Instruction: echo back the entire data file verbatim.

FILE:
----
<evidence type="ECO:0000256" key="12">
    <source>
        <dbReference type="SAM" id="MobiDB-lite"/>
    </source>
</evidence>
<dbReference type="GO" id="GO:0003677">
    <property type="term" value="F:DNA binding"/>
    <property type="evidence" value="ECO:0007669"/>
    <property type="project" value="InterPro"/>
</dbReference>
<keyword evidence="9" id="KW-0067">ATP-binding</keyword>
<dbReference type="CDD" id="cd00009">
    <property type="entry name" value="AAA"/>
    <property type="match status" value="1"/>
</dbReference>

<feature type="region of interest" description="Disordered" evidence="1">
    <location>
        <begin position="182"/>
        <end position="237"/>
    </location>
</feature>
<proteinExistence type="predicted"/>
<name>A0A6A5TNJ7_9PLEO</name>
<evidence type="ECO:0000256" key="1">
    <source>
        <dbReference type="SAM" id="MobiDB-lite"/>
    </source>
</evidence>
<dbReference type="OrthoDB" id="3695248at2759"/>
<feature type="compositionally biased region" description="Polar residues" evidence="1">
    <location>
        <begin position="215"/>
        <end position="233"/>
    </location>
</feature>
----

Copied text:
<evidence type="ECO:0000256" key="12">
    <source>
        <dbReference type="SAM" id="MobiDB-lite"/>
    </source>
</evidence>
<dbReference type="GO" id="GO:0003677">
    <property type="term" value="F:DNA binding"/>
    <property type="evidence" value="ECO:0007669"/>
    <property type="project" value="InterPro"/>
</dbReference>
<keyword evidence="9" id="KW-0067">ATP-binding</keyword>
<dbReference type="CDD" id="cd00009">
    <property type="entry name" value="AAA"/>
    <property type="match status" value="1"/>
</dbReference>

<feature type="region of interest" description="Disordered" evidence="1">
    <location>
        <begin position="182"/>
        <end position="237"/>
    </location>
</feature>
<proteinExistence type="predicted"/>
<name>A0A6A5TNJ7_9PLEO</name>
<evidence type="ECO:0000256" key="1">
    <source>
        <dbReference type="SAM" id="MobiDB-lite"/>
    </source>
</evidence>
<dbReference type="OrthoDB" id="3695248at2759"/>
<feature type="compositionally biased region" description="Polar residues" evidence="1">
    <location>
        <begin position="215"/>
        <end position="233"/>
    </location>
</feature>